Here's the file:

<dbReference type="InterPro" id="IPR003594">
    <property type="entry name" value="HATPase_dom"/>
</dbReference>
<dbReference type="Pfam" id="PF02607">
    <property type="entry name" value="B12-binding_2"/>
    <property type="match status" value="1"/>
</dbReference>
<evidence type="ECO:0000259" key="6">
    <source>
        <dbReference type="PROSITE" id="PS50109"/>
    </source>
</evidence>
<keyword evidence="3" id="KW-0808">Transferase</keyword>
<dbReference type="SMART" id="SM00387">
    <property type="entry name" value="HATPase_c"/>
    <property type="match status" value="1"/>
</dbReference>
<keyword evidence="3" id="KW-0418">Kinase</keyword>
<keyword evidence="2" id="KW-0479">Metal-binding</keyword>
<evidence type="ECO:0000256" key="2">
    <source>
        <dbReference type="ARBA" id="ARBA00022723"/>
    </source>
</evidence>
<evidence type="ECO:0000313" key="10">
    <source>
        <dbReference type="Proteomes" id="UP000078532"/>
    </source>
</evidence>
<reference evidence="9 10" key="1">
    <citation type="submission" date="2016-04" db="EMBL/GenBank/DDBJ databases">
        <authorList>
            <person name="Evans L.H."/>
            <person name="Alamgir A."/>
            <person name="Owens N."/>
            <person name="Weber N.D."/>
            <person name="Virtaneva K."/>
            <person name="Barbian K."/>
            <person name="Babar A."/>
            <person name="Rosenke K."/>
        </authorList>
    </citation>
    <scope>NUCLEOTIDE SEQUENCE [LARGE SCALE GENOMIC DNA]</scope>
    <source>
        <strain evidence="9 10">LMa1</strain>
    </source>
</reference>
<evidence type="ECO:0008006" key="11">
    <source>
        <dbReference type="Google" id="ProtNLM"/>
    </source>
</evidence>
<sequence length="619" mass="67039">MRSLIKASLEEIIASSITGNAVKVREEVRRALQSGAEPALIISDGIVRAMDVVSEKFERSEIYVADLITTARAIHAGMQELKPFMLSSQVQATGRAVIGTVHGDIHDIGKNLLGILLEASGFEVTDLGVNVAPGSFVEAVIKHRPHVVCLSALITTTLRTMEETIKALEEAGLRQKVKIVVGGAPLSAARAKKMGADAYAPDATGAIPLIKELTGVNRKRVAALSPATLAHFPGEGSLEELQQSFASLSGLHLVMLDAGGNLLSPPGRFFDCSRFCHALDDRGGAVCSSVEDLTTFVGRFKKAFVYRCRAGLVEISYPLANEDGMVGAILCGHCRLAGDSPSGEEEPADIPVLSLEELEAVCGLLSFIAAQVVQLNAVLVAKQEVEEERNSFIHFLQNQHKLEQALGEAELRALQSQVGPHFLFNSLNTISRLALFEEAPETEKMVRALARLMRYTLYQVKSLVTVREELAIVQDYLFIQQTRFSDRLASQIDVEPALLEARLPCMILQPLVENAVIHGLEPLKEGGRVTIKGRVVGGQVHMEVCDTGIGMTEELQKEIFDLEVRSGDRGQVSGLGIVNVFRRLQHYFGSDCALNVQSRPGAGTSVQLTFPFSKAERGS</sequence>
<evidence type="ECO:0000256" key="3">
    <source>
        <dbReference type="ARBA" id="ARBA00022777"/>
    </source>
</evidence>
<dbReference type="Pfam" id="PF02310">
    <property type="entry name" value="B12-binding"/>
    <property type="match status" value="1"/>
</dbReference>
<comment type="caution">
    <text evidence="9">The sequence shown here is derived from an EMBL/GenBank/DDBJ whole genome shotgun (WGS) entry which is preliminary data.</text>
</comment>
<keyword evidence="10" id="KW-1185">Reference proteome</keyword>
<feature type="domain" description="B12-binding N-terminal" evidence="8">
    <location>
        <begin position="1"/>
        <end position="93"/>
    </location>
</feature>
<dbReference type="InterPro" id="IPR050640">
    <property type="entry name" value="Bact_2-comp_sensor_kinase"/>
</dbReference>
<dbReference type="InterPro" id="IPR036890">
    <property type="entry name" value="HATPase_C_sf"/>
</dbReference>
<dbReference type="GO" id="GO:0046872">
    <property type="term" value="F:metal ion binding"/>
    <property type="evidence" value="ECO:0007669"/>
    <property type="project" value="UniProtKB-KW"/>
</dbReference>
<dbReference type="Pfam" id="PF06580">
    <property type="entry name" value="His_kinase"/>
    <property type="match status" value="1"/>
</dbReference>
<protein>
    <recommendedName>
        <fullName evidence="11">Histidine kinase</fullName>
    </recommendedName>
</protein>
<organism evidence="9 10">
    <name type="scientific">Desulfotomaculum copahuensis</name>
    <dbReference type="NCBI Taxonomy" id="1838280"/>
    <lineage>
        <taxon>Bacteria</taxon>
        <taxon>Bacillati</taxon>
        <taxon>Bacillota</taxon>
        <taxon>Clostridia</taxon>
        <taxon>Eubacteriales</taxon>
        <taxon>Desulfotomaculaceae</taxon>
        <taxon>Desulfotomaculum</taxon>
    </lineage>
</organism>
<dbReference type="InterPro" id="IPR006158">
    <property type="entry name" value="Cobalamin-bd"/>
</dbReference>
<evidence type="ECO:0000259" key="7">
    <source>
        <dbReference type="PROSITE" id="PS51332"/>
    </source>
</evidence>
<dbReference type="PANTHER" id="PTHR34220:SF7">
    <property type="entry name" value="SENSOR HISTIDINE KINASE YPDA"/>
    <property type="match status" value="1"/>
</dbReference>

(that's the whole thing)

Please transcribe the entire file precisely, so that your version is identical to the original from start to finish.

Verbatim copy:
<dbReference type="InterPro" id="IPR003594">
    <property type="entry name" value="HATPase_dom"/>
</dbReference>
<dbReference type="Pfam" id="PF02607">
    <property type="entry name" value="B12-binding_2"/>
    <property type="match status" value="1"/>
</dbReference>
<evidence type="ECO:0000259" key="6">
    <source>
        <dbReference type="PROSITE" id="PS50109"/>
    </source>
</evidence>
<keyword evidence="3" id="KW-0808">Transferase</keyword>
<dbReference type="SMART" id="SM00387">
    <property type="entry name" value="HATPase_c"/>
    <property type="match status" value="1"/>
</dbReference>
<keyword evidence="3" id="KW-0418">Kinase</keyword>
<keyword evidence="2" id="KW-0479">Metal-binding</keyword>
<evidence type="ECO:0000256" key="2">
    <source>
        <dbReference type="ARBA" id="ARBA00022723"/>
    </source>
</evidence>
<evidence type="ECO:0000313" key="10">
    <source>
        <dbReference type="Proteomes" id="UP000078532"/>
    </source>
</evidence>
<reference evidence="9 10" key="1">
    <citation type="submission" date="2016-04" db="EMBL/GenBank/DDBJ databases">
        <authorList>
            <person name="Evans L.H."/>
            <person name="Alamgir A."/>
            <person name="Owens N."/>
            <person name="Weber N.D."/>
            <person name="Virtaneva K."/>
            <person name="Barbian K."/>
            <person name="Babar A."/>
            <person name="Rosenke K."/>
        </authorList>
    </citation>
    <scope>NUCLEOTIDE SEQUENCE [LARGE SCALE GENOMIC DNA]</scope>
    <source>
        <strain evidence="9 10">LMa1</strain>
    </source>
</reference>
<evidence type="ECO:0008006" key="11">
    <source>
        <dbReference type="Google" id="ProtNLM"/>
    </source>
</evidence>
<sequence length="619" mass="67039">MRSLIKASLEEIIASSITGNAVKVREEVRRALQSGAEPALIISDGIVRAMDVVSEKFERSEIYVADLITTARAIHAGMQELKPFMLSSQVQATGRAVIGTVHGDIHDIGKNLLGILLEASGFEVTDLGVNVAPGSFVEAVIKHRPHVVCLSALITTTLRTMEETIKALEEAGLRQKVKIVVGGAPLSAARAKKMGADAYAPDATGAIPLIKELTGVNRKRVAALSPATLAHFPGEGSLEELQQSFASLSGLHLVMLDAGGNLLSPPGRFFDCSRFCHALDDRGGAVCSSVEDLTTFVGRFKKAFVYRCRAGLVEISYPLANEDGMVGAILCGHCRLAGDSPSGEEEPADIPVLSLEELEAVCGLLSFIAAQVVQLNAVLVAKQEVEEERNSFIHFLQNQHKLEQALGEAELRALQSQVGPHFLFNSLNTISRLALFEEAPETEKMVRALARLMRYTLYQVKSLVTVREELAIVQDYLFIQQTRFSDRLASQIDVEPALLEARLPCMILQPLVENAVIHGLEPLKEGGRVTIKGRVVGGQVHMEVCDTGIGMTEELQKEIFDLEVRSGDRGQVSGLGIVNVFRRLQHYFGSDCALNVQSRPGAGTSVQLTFPFSKAERGS</sequence>
<evidence type="ECO:0000256" key="3">
    <source>
        <dbReference type="ARBA" id="ARBA00022777"/>
    </source>
</evidence>
<dbReference type="Pfam" id="PF02310">
    <property type="entry name" value="B12-binding"/>
    <property type="match status" value="1"/>
</dbReference>
<comment type="caution">
    <text evidence="9">The sequence shown here is derived from an EMBL/GenBank/DDBJ whole genome shotgun (WGS) entry which is preliminary data.</text>
</comment>
<keyword evidence="10" id="KW-1185">Reference proteome</keyword>
<feature type="domain" description="B12-binding N-terminal" evidence="8">
    <location>
        <begin position="1"/>
        <end position="93"/>
    </location>
</feature>
<dbReference type="InterPro" id="IPR050640">
    <property type="entry name" value="Bact_2-comp_sensor_kinase"/>
</dbReference>
<dbReference type="InterPro" id="IPR036890">
    <property type="entry name" value="HATPase_C_sf"/>
</dbReference>
<dbReference type="GO" id="GO:0046872">
    <property type="term" value="F:metal ion binding"/>
    <property type="evidence" value="ECO:0007669"/>
    <property type="project" value="UniProtKB-KW"/>
</dbReference>
<dbReference type="Pfam" id="PF06580">
    <property type="entry name" value="His_kinase"/>
    <property type="match status" value="1"/>
</dbReference>
<protein>
    <recommendedName>
        <fullName evidence="11">Histidine kinase</fullName>
    </recommendedName>
</protein>
<organism evidence="9 10">
    <name type="scientific">Desulfotomaculum copahuensis</name>
    <dbReference type="NCBI Taxonomy" id="1838280"/>
    <lineage>
        <taxon>Bacteria</taxon>
        <taxon>Bacillati</taxon>
        <taxon>Bacillota</taxon>
        <taxon>Clostridia</taxon>
        <taxon>Eubacteriales</taxon>
        <taxon>Desulfotomaculaceae</taxon>
        <taxon>Desulfotomaculum</taxon>
    </lineage>
</organism>
<dbReference type="InterPro" id="IPR006158">
    <property type="entry name" value="Cobalamin-bd"/>
</dbReference>
<evidence type="ECO:0000259" key="7">
    <source>
        <dbReference type="PROSITE" id="PS51332"/>
    </source>
</evidence>
<dbReference type="PANTHER" id="PTHR34220:SF7">
    <property type="entry name" value="SENSOR HISTIDINE KINASE YPDA"/>
    <property type="match status" value="1"/>
</dbReference>